Tröndle, Dennis Thassilo. Computation of generalized solution spaces. 2020, Doctoral Thesis, University of Basel, Faculty of Science.

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Official URL: http://edoc.unibas.ch/diss/DissB_13647
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Abstract
Solution spaces are applied in distributed design processes. They enable an independent and robust development of the components of a target design. A solution space is a region which contains only good designs and lies in a potentially highdimensional design space. By finding an appropriate solution space, the design processes for individual components can be decoupled from each other. This increases the efficiency of the overall design process and saves valuable resources.
An established method to find solution spaces is the box optimization algorithm. It provides solution spaces which are products of intervals and take on the shape of a highdimensional, axisparallel box. We review this method and give a detailed account of how different parameter settings affect the outcome of the algorithm.
The box optimization algorithm yields sometimes intervals that are too small. To this end, we develop the rotated box optimization algorithm. It couples specific pairs of components and rotates the corresponding box. Thus, it is able to find boxes with a larger volume and increases the amount of available good designs.
An algorithm which might yield even larger solution spaces is the polytope optimization algorithm. Instead of trying to find boxes which are as large as possible, it maximizes the volume of polytopes. Because polytopes have a much more flexible shape than boxes, this gives rise to larger solution spaces compared to the previous algorithms. However, the algorithm is more complex and requires additional steps to handle the polytopes.
We compare these algorithms by applying them to several highdimensional optimization problems. Our results show that, indeed, the polytope optimization algorithm yields the solution spaces with the largest volume.
An established method to find solution spaces is the box optimization algorithm. It provides solution spaces which are products of intervals and take on the shape of a highdimensional, axisparallel box. We review this method and give a detailed account of how different parameter settings affect the outcome of the algorithm.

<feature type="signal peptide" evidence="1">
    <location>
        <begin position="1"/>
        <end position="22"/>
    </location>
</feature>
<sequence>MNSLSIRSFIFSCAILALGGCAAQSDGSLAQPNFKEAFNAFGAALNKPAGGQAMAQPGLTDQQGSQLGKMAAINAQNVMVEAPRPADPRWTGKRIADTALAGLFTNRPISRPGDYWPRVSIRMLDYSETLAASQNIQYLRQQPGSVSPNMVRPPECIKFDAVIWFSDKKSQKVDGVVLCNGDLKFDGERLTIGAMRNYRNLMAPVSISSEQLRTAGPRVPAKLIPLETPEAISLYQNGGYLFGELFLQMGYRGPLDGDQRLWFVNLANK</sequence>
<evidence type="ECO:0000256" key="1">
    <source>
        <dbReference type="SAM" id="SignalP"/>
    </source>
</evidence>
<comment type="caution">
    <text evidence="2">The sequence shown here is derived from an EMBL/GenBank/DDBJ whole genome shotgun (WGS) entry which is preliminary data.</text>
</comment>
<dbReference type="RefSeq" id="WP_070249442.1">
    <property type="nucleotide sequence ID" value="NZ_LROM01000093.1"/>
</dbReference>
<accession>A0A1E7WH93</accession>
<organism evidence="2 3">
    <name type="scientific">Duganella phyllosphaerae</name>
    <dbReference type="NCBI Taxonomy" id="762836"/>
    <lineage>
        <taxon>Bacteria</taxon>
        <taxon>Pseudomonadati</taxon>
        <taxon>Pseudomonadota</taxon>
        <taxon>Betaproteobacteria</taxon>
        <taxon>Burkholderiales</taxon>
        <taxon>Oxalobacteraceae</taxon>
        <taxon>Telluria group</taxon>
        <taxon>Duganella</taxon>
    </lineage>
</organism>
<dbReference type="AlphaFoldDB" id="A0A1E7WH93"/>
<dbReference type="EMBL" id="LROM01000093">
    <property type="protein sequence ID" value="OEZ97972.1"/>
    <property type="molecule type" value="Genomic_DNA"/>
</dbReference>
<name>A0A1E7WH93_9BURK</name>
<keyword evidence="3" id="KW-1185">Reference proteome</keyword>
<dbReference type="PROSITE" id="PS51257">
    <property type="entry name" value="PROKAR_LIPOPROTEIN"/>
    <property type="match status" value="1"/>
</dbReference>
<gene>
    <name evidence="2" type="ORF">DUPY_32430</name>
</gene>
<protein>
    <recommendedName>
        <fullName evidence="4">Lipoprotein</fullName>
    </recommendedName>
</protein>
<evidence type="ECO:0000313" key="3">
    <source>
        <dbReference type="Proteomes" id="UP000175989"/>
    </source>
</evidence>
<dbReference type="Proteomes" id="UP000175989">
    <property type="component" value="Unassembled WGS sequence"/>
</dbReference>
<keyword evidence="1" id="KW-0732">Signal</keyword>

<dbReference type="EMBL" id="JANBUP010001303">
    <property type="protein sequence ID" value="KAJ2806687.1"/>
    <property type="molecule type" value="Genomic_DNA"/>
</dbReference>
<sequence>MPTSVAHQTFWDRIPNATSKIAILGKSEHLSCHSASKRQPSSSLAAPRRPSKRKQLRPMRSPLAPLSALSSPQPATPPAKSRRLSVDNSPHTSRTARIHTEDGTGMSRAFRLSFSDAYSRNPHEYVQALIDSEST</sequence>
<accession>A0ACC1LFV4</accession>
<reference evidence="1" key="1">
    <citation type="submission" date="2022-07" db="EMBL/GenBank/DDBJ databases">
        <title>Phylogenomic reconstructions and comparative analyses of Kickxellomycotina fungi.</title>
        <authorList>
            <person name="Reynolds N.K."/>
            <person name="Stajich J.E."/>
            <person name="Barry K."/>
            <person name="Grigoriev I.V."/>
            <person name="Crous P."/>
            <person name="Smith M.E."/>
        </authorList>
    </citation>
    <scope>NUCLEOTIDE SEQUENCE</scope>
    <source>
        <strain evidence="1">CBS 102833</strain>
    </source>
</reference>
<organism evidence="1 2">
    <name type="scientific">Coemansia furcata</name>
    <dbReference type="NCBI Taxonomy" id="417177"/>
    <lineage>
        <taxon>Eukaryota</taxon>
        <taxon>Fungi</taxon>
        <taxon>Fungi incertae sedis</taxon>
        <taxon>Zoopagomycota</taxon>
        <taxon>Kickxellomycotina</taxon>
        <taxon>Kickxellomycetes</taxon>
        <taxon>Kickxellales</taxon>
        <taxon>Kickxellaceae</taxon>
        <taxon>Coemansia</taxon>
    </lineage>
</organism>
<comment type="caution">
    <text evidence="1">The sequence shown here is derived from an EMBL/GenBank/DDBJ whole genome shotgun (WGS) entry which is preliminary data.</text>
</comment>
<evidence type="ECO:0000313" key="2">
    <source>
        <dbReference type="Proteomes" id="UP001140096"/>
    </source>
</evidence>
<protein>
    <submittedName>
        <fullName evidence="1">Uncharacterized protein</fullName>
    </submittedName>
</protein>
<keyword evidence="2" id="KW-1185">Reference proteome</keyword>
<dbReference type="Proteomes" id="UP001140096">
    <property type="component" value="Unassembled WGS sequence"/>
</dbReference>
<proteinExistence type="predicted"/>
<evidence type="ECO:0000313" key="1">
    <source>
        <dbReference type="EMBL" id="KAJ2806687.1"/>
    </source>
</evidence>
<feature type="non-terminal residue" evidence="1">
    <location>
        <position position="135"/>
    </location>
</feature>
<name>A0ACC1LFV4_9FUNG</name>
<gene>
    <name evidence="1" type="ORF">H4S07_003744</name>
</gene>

The box optimization algorithm yields sometimes intervals that are too small. To this end, we develop the rotated box optimization algorithm. It couples specific pairs of components and rotates the corresponding box. Thus, it is able to find boxes with a larger volume and increases the amount of available good designs.
An algorithm which might yield even larger solution spaces is the polytope optimization algorithm. Instead of trying to find boxes which are as large as possible, it maximizes the volume of polytopes. Because polytopes have a much more flexible shape than boxes, this gives rise to larger solution spaces compared to the previous algorithms. However, the algorithm is more complex and requires additional steps to handle the polytopes.
We compare these algorithms by applying them to several highdimensional optimization problems. Our results show that, indeed, the polytope optimization algorithm yields the solution spaces with the largest volume.
Advisors:  Harbrecht, Helmut and Krause, Rolf 

Faculties and Departments:  05 Faculty of Science > Departement Mathematik und Informatik > Mathematik > Computational Mathematics (Harbrecht) 
UniBasel Contributors:  Harbrecht, Helmut 
Item Type:  Thesis 
Thesis Subtype:  Doctoral Thesis 
Thesis no:  13647 
Thesis status:  Complete 
Number of Pages:  1 OnlineRessource (139 Seiten) 
Language:  English 
Identification Number: 

edoc DOI:  
Last Modified:  19 Aug 2020 04:30 
Deposited On:  18 Aug 2020 12:27 
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